On a Sunday morning in 1865, a paddle steamer called Brother Jonathan departed Crescent City Harbor, California. The ship was the idea of Edward Mills from New York. His original aim was to create a route from New York to Chagres, Panama as the first leg of a two-leg trip. After reaching Panama travelers could continue onboard another ship to California, which was attracting people from all over the country as the Gold Rush had inspired many to seek their fortunes there.
Railroad and shipping magnate Cornelius Vanderbilt purchased the ship just a year after its completion. He repurposed it, making it larger in order to fit more passengers, to serve as a replacement for one of his previous ships that had been destroyed in a wreck. He used the ship as a vessel in his agreement with the government of Nicaragua, allowing him to transport passengers through the isthmus of the country.
However, a few years after Vanderbilt’s exclusive contract with the Nicaraguan government was canceled, the ship changed hands once more and operated along West Coast routes.
In the following years, the ship had several other owners and enjoyed a reputation for its speed.
The ship’s final voyage began when Captain Samuel DeWolf departed San Francisco Bay for Victoria, British Columbia. A fierce storm ensued and the captain docked in Crescent City Harbor. This was only a short reprieve; soon after leaving the harbor the ship encountered another dangerous storm. Facing such punishing waves the Captain was forced to turn back. He almost made it.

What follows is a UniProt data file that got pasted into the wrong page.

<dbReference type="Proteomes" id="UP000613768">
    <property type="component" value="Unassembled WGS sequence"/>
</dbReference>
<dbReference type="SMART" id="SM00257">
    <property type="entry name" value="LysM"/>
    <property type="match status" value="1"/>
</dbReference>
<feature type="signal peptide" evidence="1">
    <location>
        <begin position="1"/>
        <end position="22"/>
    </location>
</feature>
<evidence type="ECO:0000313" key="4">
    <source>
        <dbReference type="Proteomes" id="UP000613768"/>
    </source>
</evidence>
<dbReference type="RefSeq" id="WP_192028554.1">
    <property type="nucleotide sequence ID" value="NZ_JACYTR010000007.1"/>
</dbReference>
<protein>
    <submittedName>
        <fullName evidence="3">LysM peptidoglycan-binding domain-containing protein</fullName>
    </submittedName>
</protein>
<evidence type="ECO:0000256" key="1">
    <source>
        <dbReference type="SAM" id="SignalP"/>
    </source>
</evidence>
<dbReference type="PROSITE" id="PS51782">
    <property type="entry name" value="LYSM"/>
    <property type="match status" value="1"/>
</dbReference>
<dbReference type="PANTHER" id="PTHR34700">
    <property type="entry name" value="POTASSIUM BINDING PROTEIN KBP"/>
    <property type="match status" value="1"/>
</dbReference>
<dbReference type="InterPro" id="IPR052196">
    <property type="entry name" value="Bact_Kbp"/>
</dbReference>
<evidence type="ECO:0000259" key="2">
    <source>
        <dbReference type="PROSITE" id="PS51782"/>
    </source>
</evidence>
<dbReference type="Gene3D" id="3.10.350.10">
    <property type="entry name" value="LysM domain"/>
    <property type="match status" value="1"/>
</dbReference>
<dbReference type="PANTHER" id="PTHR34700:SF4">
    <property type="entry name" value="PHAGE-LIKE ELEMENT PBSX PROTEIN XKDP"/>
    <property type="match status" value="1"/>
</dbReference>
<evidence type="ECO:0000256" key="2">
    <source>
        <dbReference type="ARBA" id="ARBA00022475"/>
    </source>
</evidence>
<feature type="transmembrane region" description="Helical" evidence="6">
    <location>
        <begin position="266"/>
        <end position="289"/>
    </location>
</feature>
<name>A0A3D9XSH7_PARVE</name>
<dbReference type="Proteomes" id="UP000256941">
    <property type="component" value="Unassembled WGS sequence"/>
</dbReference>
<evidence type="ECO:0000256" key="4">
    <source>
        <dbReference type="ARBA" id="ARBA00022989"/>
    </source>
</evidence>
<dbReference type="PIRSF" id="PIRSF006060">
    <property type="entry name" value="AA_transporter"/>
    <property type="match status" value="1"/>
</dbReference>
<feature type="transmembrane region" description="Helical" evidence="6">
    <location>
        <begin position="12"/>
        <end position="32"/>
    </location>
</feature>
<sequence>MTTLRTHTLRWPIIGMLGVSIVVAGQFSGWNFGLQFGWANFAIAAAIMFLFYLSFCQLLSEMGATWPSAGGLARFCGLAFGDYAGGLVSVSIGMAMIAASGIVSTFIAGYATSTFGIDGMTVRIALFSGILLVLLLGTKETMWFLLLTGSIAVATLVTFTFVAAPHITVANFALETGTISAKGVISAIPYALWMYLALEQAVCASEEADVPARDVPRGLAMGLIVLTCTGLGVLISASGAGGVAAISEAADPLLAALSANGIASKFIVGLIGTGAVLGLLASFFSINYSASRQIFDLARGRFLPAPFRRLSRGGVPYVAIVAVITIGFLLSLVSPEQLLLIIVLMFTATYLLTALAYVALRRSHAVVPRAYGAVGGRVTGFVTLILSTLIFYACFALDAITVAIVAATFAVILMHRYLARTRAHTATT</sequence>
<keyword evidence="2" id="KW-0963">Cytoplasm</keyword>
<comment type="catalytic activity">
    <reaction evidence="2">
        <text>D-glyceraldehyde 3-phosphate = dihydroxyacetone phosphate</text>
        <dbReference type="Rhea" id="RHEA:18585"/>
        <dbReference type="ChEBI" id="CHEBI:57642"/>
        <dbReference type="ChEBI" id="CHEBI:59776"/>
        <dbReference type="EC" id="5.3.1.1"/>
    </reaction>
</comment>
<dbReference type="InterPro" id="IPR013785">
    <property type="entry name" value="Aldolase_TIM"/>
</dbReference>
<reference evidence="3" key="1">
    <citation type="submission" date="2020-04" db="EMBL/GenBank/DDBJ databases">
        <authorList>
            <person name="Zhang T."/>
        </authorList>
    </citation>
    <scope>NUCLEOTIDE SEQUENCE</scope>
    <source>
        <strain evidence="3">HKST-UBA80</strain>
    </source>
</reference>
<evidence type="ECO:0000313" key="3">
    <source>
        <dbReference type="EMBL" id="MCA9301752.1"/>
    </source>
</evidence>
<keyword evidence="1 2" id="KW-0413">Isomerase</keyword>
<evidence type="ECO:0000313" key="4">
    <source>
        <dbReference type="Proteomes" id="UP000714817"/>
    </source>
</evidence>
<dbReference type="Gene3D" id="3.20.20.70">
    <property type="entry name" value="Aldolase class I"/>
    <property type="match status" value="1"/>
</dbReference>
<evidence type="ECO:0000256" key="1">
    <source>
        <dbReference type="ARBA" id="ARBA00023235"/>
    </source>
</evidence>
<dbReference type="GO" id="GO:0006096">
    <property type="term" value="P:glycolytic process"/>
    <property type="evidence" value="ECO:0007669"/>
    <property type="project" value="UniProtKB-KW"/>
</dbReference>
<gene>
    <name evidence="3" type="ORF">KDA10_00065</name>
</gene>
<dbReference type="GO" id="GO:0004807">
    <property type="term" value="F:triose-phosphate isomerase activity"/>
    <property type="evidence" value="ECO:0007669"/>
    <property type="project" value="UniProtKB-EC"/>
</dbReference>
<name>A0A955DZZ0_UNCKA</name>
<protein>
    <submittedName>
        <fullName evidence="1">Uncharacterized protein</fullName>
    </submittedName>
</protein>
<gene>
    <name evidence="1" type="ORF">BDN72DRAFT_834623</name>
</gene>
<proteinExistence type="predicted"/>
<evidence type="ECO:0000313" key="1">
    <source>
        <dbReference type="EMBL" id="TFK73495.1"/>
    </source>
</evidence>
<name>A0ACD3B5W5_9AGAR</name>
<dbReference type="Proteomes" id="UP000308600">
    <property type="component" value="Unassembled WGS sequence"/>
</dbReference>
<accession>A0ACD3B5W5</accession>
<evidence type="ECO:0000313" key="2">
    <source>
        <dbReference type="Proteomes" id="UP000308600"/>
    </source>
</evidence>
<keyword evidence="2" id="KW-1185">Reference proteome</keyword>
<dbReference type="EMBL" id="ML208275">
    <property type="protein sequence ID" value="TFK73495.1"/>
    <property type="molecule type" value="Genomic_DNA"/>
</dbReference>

Brother Jonathan struck a rock, leaving a gash in the hull. The vessel was doomed. All passengers and crew were ordered to abandon ship. Though there were enough lifeboats for everyone on board, there was only enough time to properly deploy three. As a result, only 19 of the 244 passengers survived. The loss of life was devastating.
The financial loss was also considerable. The ship was carrying a current-day value of $50 million in gold consisting of bars and coins. Salvage efforts began almost immediately after sinking but the attempts ended in failure. It was not until 1993 that a successful expedition carried out by Deep Sea Research (DSR) located the ship. Much of the difficulty of finding the treasure was due to the fact that the ship in fact sank two miles from where it struck the rock. This might also explain why another three years were needed to locate the coins sitting in crates on the ocean floor.
After the initial discovery, divers recovered 875 $20 Double Eagle gold coins. Further efforts yield a total of 1,207 coins.
Legal battles followed. The state of California claimed ownership of the gold. After years of fighting, the U.S. Supreme Court ruled on the case in 1998, deciding that the find belonged to those who salvaged the coins from the wreck of Brother Jonathan. The state, however, would not relent. They made clear their intention to bring the case to the Supreme Court a second time. Though a win for the state was unlikely, the salvagers were unwilling to continue spending on legal fees. Therefore, both sides reached a settlement in which the state received 20% of the value of the find.
Soon after, DSR initiated a sale of 1,006 of the coins earning a total of $6.3 million.
Despite the incredible find, many estimate that 80% of the total value of the treasure still remains undiscovered.